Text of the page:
Germ theory offers little explanation in response to any of these questions. Not so, terrain theory. Its core principle is that a diseased, toxic, or otherwise unhealthy body, when subjected to disease-causing germs, may struggle to defend itself, whereas a healthy body would be much more able to repel them or limit their impact. If this theory is valid, all of the observations highlighted by the questions above become easy to understand…

As science has evolved, many examples have been discovered to provide evidence in support of terrain theory. One is the power of vitamin D to transform our health, as covered in a previous article, where the study I referenced concluding that avoiding the sun increases risk of death as much as smoking. The reason for this powerful effect is that vitamin D regulates many functions in the body (the terrain), including hormone balance, metabolism, blood pressure, bone density, fighting cancer, and immune function, so low levels of it can be hugely detrimental. Another example is the link between gut health and the effectiveness of the immune system. As this has been recognised, it has enabled us to realise the great importance of maintaining our microbiome, if we want to be healthy.

Moving from an emphasis on germs, to thinking about terrain, shifts the focus for maintaining health away from reactively dealing with illness through the treatment of symptoms, to proactive management of the conditions in our body and the strength of our immune system. It places importance on creating a healthy body through detoxification, nutrition, and lifestyle, optimising our microbiome and internal environment to prevent disease and improve recovery.

Despite the lack of widespread acceptance of terrain theory, scientific research in the area is highly advanced. At the leading edge of this field study is a specialism called epigenetics, which looks at how environment can change genetic expression. I’ll delve into this area in another newsletter, soon.

For those interested in learning more about terrain theory, and how we might benefit from it, I’m offering two articles this time. The first presents a counterargument to germ theory, building the case for why Bechamp’s terrain theory should have won the day.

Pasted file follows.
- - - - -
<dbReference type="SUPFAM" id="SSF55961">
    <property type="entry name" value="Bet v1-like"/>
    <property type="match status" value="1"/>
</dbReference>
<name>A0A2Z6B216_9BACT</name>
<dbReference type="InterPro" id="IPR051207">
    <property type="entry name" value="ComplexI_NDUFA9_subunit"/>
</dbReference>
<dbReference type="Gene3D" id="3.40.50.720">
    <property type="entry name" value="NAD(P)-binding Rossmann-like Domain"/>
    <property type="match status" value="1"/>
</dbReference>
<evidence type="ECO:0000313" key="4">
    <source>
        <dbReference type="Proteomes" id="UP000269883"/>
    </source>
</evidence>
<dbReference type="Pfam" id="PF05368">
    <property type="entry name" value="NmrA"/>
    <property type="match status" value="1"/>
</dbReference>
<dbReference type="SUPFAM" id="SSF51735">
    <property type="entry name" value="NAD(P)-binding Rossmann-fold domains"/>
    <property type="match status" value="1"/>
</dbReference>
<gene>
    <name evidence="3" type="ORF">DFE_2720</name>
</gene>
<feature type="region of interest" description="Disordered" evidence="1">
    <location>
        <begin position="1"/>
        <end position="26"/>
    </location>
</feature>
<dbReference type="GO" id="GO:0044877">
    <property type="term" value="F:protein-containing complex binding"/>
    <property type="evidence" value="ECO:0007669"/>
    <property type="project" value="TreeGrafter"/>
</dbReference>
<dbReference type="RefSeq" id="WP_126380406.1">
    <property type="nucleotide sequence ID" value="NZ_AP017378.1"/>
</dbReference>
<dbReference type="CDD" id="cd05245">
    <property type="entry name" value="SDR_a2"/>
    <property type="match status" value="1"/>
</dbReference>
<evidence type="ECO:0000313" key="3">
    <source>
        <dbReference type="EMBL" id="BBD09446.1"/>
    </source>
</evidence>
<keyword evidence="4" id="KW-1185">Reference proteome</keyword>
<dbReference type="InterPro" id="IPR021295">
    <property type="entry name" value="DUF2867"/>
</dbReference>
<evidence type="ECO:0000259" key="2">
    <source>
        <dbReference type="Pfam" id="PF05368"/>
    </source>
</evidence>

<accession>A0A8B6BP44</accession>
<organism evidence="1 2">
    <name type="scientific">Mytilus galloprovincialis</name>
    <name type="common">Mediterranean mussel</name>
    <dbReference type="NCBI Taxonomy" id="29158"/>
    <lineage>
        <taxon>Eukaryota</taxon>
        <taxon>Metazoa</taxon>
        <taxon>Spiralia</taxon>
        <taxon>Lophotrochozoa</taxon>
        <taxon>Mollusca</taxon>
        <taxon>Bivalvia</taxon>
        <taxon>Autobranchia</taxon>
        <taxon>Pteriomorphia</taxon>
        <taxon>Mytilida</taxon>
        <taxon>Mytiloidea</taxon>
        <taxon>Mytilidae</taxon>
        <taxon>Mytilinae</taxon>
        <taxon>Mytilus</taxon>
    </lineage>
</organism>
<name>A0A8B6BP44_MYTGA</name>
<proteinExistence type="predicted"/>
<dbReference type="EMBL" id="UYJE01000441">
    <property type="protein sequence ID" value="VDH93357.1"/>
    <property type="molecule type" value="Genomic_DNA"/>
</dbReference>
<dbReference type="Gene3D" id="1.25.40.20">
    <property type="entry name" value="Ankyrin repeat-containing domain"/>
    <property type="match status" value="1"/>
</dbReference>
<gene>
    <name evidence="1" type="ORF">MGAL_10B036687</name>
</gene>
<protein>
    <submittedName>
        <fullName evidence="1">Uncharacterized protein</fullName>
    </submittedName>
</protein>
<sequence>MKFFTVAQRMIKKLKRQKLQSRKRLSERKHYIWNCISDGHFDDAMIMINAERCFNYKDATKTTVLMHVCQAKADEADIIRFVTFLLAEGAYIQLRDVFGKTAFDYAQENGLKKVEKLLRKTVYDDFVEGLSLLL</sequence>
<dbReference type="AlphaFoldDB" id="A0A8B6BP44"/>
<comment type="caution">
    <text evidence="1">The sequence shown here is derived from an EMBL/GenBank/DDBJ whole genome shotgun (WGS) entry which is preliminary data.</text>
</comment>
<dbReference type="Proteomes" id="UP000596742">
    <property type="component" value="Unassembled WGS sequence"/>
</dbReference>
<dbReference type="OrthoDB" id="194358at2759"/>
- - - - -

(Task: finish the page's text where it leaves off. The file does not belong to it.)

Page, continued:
Read the Article: Louis Pasteur vs. Antoine Bechamp: Know the True Causes of Disease

This second article provides further evidence of the extensive benefits of ensuring that we maintain adequate vitamin D levels. Contrary to its name, vitamin D is actually not a vitamin, but a hormone, and it contributes to health in many ways. This article looks specifically at how vitamin D might aid the prevention and treatment of viral infections, including Covid-19. For example, this chart, taken from one of the studies referenced in the article, shows that almost everyone with vitamin D levels above 30 mg/ml gets only mild symptoms if they contract the disease.

Leaders Who Give, Gain

Leaders Who Give, Gain

There’s no doubt that the people who work for you are much more likely to give their best if they, emotionally, choose you to lead them. One way of achieving this was highlighted by a fascinating study conducted at the University of Kent.

The research was based around a “cooperation game”, in which a group of participants were each given a small amount of money and invited to use it to make a contribution to a common fund. The fund was then doubled in value and shared equally between all members of the group.

This experiment cleverly confronted participants with a common dilemma:

  1. Cooperate with the collective interest by continually reinvesting their money, thereby maximising the overall gains, or…
  2. Act selfishly, by holding back some of their money, which maximises personal gain at the expense of others.

Thriving businesses need maximal cooperation, yet, as the experiment showed, there are always people who prefer option 2. It also demonstrated just how critical it is that leaders don’t fall into this trap! In the second phase of the experiment, participants were divided into teams and each was asked to elect a leader. They found that:

82% of the leaders elected were those who had given the most during the first phase.

The study showed that the act of giving is recognised as a leadership quality, and that this is true even if that person is a complete stranger.

This article provides helpful advice to anyone seeking to give more. It warns, for example, that while givers may be the best performers, they can also be the worst, and why this happens. It also identifies six different profiles of generosity, to help you to understand where your skills and interests may fit most naturally, and highlights the danger of going too far and giving too much of yourself!

Read the Article: The Power of Giving

My Advice

“The greatest gift is a portion of thyself.” ~ Ralph Waldo Emerson

When we give, it says to others that we are seeking to serve; it shows that we are interested in placing their interests ahead of our own; it demonstrates that we are willing to invest in their world, not just our own. Perhaps it is unsurprising then, that when people witness us to be givers, they will see us as a leader.

Please remember that the power of generosity will not enhance your leadership if applied as a technique. If you fall into the trap of giving in order to get something, that is NOT influence, it is manipulation. To unlock the power of giving, it must be done authentically, without expectation of return. It is about being, not doing.